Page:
Fund CCOs Begin to Address Annual Reviews at Board Meetings
The annual review process was a key agenda item for many fund boards during their first round of 2005 meetings. According to several fund lawyers, CCOs and boards generally focused on process: how the annual review would be conducted, what reports the board wanted to see, and how the board and CCO would communicate throughout the year.
Dechert partner John OíHanlon said that in the meetings he attended, the CCO typically reported orally on any material violations that needed to be brought to the boardís attention. "But short of that," said OíHanlon, CCOs spent most of the time "explaining to the board how they are going to go about the annual review process."
Many funds, he said, are coming up with an "annual review calendar," which divides up the universe of the CCOsí review responsibility "in a way that makes sense throughout the year." The calendar, he said, lays out for the board how the CCO is going to accomplish the annual review on a schedule "that will allow the CCO to drill down to the appropriate level of detail." For example, the calendar might specify which service providers are being reviewed each quarter.
Drinker, Biddle partner Diana McCarthy said that her board meetings also focused on process issues, such as how the CCO intended to review the fundís various service providers during the course of the year. There was "some give and take" in terms of what kinds of reports the board members wanted to receive, she said. In several cases, the fund CCO still was in the process of hiring staff.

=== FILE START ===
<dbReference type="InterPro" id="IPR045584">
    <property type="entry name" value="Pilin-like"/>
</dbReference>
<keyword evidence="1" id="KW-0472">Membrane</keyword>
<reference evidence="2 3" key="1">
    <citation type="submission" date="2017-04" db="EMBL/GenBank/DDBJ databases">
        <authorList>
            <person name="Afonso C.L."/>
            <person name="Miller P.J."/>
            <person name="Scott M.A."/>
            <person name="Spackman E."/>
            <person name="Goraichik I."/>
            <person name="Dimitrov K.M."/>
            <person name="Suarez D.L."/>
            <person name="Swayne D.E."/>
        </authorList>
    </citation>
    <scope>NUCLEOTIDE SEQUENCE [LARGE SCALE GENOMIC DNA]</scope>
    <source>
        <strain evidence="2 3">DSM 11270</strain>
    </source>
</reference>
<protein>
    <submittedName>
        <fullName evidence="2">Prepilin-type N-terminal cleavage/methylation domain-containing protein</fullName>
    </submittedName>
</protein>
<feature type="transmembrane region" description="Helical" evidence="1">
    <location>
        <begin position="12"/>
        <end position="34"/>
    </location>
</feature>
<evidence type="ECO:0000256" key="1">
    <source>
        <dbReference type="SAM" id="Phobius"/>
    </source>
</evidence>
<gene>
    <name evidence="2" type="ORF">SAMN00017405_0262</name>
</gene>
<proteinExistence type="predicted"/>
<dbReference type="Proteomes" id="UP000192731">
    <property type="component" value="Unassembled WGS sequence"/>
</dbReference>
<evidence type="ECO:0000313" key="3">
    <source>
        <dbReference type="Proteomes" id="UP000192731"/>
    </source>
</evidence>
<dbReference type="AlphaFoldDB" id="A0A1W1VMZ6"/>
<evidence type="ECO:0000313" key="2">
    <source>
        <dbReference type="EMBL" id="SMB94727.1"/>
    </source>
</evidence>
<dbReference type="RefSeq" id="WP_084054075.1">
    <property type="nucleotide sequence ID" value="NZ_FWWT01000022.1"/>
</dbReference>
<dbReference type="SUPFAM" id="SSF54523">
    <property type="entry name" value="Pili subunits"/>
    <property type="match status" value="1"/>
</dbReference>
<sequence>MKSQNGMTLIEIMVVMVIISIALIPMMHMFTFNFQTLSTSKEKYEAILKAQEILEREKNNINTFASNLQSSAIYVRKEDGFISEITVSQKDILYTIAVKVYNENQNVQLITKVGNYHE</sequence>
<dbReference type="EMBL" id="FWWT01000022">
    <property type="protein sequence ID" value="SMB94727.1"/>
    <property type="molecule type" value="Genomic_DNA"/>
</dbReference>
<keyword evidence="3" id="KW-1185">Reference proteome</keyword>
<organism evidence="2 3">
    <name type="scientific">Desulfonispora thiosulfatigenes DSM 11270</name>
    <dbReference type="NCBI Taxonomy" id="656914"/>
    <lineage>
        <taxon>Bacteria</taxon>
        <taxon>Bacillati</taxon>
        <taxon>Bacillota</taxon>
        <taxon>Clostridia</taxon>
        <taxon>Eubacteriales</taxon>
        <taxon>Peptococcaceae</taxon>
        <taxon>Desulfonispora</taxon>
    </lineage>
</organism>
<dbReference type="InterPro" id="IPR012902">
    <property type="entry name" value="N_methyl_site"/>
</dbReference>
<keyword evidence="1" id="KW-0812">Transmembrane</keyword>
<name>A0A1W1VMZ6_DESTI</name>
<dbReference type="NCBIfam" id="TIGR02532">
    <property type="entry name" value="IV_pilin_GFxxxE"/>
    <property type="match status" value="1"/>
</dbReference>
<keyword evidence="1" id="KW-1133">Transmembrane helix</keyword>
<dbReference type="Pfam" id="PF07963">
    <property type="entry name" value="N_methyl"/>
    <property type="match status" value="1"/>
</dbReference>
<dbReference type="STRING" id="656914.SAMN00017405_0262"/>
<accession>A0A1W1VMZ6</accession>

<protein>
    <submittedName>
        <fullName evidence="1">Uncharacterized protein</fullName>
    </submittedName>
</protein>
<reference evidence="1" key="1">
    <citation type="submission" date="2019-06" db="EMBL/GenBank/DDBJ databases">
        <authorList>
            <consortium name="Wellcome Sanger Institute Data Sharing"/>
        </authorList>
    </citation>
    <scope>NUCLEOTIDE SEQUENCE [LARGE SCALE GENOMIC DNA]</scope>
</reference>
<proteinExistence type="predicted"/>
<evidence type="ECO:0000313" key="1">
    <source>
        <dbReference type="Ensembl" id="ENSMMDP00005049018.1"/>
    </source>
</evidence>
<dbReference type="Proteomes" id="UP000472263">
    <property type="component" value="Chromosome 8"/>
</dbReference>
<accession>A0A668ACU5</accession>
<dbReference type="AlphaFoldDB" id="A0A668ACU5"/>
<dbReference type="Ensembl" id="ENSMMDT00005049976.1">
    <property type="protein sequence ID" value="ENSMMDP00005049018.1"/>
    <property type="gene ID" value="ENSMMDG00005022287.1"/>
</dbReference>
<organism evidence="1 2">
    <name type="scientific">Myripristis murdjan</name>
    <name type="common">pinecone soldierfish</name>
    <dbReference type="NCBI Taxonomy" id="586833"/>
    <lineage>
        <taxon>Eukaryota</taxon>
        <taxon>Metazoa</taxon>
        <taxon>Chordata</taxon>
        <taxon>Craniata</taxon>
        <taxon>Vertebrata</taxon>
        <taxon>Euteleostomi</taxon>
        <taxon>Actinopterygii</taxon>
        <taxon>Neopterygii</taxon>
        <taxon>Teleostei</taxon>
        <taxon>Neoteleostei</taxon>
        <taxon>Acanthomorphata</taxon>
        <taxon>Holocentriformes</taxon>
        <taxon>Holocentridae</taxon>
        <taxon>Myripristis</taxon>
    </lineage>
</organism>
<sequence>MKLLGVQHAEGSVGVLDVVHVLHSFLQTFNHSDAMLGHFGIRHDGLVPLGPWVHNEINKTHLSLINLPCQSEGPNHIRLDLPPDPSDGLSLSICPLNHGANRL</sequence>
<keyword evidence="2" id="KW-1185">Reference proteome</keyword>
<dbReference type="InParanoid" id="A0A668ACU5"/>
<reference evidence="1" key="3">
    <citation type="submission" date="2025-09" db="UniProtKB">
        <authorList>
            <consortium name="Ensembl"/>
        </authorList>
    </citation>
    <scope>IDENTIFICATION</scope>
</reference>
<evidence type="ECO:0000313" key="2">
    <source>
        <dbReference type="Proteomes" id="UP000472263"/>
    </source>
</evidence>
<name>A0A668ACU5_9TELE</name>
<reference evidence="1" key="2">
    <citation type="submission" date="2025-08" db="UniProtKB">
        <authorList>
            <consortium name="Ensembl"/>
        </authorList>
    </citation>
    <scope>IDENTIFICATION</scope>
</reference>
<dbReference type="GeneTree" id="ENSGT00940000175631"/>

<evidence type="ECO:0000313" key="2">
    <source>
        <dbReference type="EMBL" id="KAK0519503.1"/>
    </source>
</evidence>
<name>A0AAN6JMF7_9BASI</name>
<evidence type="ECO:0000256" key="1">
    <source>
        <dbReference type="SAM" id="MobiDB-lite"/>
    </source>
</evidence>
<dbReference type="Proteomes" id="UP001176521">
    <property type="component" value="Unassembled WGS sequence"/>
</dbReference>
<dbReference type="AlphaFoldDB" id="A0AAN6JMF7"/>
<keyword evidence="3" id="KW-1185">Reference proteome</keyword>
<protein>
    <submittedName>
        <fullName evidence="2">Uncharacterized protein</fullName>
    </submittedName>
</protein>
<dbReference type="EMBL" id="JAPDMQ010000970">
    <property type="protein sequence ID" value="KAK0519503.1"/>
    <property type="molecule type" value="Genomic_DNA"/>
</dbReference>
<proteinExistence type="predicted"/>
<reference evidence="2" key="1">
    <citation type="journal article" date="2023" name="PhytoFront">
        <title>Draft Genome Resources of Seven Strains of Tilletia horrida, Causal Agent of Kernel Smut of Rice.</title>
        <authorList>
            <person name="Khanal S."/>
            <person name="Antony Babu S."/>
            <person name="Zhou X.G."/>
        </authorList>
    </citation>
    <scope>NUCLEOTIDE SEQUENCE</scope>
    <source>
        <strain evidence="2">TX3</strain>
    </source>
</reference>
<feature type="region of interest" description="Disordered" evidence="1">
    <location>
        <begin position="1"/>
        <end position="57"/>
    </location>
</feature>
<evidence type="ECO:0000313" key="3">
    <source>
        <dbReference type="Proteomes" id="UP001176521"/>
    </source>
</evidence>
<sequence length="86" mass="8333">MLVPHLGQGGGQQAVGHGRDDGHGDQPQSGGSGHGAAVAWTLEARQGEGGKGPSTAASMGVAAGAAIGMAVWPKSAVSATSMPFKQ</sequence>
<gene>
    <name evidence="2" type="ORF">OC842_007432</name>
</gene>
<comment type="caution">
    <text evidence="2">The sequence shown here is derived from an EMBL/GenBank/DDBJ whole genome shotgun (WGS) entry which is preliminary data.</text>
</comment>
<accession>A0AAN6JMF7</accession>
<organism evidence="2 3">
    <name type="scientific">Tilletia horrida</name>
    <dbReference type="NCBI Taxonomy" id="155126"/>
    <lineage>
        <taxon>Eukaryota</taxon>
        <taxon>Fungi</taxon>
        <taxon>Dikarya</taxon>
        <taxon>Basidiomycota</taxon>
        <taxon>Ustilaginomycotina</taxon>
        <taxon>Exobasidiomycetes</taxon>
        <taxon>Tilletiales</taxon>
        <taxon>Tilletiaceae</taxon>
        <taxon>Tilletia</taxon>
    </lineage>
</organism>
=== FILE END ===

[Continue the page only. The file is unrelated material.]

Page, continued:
And some fund CCOs still were finalizing the fundís compliance program. Those CCOs presented the board with a list of policies and procedures that had been formally documented during the quarter and where they stood on various outstanding items, she said.
McCarthy said she noticed a change in some CCOsí approach to the meetings. The CCOs, she said, seemed to be more proactive, seemingly "realizing in these meetings that they really did report directly to the board." For example, she said, a few fund CCOs had, on their own initiative, looked into how the fund was participating in class action settlements. The CCOs, she said, "stepped outside" the typical types of board reports and made presentations "that were not expected."
In general, fund lawyers said CCOs did not deliver written reports at the recent meetings. "I donít think the practice is to have the CCO provide a formal written report at the quarterly meetings, but rather to have an oral exchange with the directors about what he or she is doing day-to-day," said OíHanlon. He noted that as the CCO reviews various service providers throughout the course of the year, he "presumably" will prepare a written report on the service provider at the time of the review. However, instead of handing over that written report at the next board meeting, the CCO may decide to provide an oral briefing "at a very high level" to the board, and incorporate each of the service provider reports into the final annual review report. "The CCO does not want to have that kind of formal interaction with the board more than once a year," said OíHanlon, adding that the CCO would nonetheless have "a lot" of informal interaction throughout the year.
David Mahaffey of Sullivan and Worcester agreed that formal written reports typically are not being prepared on an interim basis. He said that many CCOs are, in effect, providing two types of briefing reports: "Here are the things, if any, that happened last quarter and hereís what Iím doing about it," and "Hereís how I plan to conduct the annual review."